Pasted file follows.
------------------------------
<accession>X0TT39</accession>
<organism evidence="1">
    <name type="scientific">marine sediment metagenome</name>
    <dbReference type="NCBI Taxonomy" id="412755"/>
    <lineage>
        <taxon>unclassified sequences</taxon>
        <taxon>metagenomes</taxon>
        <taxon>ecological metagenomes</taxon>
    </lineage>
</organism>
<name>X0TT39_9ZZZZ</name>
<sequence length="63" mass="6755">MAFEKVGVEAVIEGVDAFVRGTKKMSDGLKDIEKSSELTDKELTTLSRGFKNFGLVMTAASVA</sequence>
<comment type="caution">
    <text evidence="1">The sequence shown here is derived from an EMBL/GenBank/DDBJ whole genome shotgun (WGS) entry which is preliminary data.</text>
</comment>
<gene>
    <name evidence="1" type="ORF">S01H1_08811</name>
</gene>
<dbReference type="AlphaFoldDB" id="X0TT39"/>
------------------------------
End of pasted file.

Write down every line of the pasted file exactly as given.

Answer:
<accession>X0TT39</accession>
<organism evidence="1">
    <name type="scientific">marine sediment metagenome</name>
    <dbReference type="NCBI Taxonomy" id="412755"/>
    <lineage>
        <taxon>unclassified sequences</taxon>
        <taxon>metagenomes</taxon>
        <taxon>ecological metagenomes</taxon>
    </lineage>
</organism>
<name>X0TT39_9ZZZZ</name>
<sequence length="63" mass="6755">MAFEKVGVEAVIEGVDAFVRGTKKMSDGLKDIEKSSELTDKELTTLSRGFKNFGLVMTAASVA</sequence>
<comment type="caution">
    <text evidence="1">The sequence shown here is derived from an EMBL/GenBank/DDBJ whole genome shotgun (WGS) entry which is preliminary data.</text>
</comment>
<gene>
    <name evidence="1" type="ORF">S01H1_08811</name>
</gene>
<dbReference type="AlphaFoldDB" id="X0TT39"/>